The May general meeting featured our annual Quicktime Festival. Stuart Bonwit, Chair of the Quicktime SIG brought together a wide-ranging collection of Quicktime examples for us to view.
We started off with some Apple commercials, including my favorite "Want to see some dinosaurs?", the original "1984" Macintosh introduction (which played exactly once during the Superbowl) and the now infamous "Exploding Whale" Quicktime video. The "Exploding Whale" is some news footage, transferred to Quicktime, of an attempt to remove a dead whale from a beach by blowing it to smithereens with dynamite. Unfortunately, the plan failed spectacularly, with large pieces of the whale landing on spectators, cars and all over the beach. The highway department, which was in charge of the demolition, neglected to think that the loud noise would scare away the seagulls which were supposed to eat what was left. Unfortunately, lots of very large chunks were left and were buried later with a bulldozer. Quite funny.
Next we were treated to some beautiful original work by Dennis Dimick. This was "National Geographic" quality stuff. Beautiful photography and music. A wonderful experience. Writing about Quicktime movies is sort of like describing fireworks. You had to be there. Dennis had two great stories to tell and he told them magnificently. Unfortunately, he was unable to be with us in person, but his work spoke volumes for him.
Next we saw a Quicktime project by Jacob Freedman on Mexico. Jacob did this as a school project. I'm sure he got an A. It was a collage of images and music of Mexico. Very well done.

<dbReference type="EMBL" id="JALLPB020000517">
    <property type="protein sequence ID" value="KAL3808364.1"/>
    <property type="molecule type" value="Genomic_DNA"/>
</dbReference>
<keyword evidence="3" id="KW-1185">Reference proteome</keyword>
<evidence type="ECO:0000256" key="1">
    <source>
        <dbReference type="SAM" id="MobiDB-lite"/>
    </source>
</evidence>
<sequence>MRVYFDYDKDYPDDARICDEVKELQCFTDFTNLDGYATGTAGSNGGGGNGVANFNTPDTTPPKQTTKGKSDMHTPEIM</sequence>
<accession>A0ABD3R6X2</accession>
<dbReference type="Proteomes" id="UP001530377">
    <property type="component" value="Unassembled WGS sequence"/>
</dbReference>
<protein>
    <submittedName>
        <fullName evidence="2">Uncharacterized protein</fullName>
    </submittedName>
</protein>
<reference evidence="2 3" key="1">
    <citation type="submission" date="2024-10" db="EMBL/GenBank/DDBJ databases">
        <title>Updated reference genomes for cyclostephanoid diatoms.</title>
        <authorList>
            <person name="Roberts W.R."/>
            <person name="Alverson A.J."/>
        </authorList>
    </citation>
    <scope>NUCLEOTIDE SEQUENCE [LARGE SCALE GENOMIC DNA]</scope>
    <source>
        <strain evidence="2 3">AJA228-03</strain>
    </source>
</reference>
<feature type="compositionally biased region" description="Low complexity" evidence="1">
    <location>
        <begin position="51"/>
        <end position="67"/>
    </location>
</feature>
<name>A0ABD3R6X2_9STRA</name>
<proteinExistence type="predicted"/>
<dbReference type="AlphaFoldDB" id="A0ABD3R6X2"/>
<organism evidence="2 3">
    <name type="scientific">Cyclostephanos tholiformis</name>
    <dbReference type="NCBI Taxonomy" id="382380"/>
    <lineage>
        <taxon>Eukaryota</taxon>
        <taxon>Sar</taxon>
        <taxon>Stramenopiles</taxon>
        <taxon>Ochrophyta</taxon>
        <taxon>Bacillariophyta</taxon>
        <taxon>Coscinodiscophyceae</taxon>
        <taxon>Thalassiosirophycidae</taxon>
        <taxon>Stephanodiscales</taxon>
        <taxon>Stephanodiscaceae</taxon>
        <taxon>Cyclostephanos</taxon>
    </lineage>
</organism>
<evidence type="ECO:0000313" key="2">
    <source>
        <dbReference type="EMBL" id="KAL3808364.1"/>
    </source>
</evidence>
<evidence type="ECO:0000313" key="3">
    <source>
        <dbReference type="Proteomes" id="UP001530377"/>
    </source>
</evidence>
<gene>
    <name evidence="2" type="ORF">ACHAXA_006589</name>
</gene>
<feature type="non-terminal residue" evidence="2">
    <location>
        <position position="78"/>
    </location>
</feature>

Karen Ackoff, also not able to attend, sent us her multimedia portfolio. This was fine work also which landed her the position as Assistant Professor of Fine Arts at the University of Indiana at South Bend.
This was followed by Mary Keene 's demo of The Alchemist. This is a multimedia CD-ROM which you use as a sort of "thought processor." It is supposed to help you with decision making, processing events, and other metaphysical chores. Very pretty but sort of weird too. Maybe just not my cup of tea.
We closed the meeting with some additional questions and answers and headed for the exits. The goodie box was empty. For some reason, vendors have been stingy lately. Maybe they are starting to believe the doom and gloom in the press. The Garage Sale is next month, followed in July by Bob "Dr. Mac" LeVitus telling us about the Motorola StarMax line of MacOS compatible computers. He will be joined by Connectix showing their new product, Virtual PC, which allows one to run Windows 95 or Windows 3.1.1 or MS-DOS on a Mac. But Why? See you there!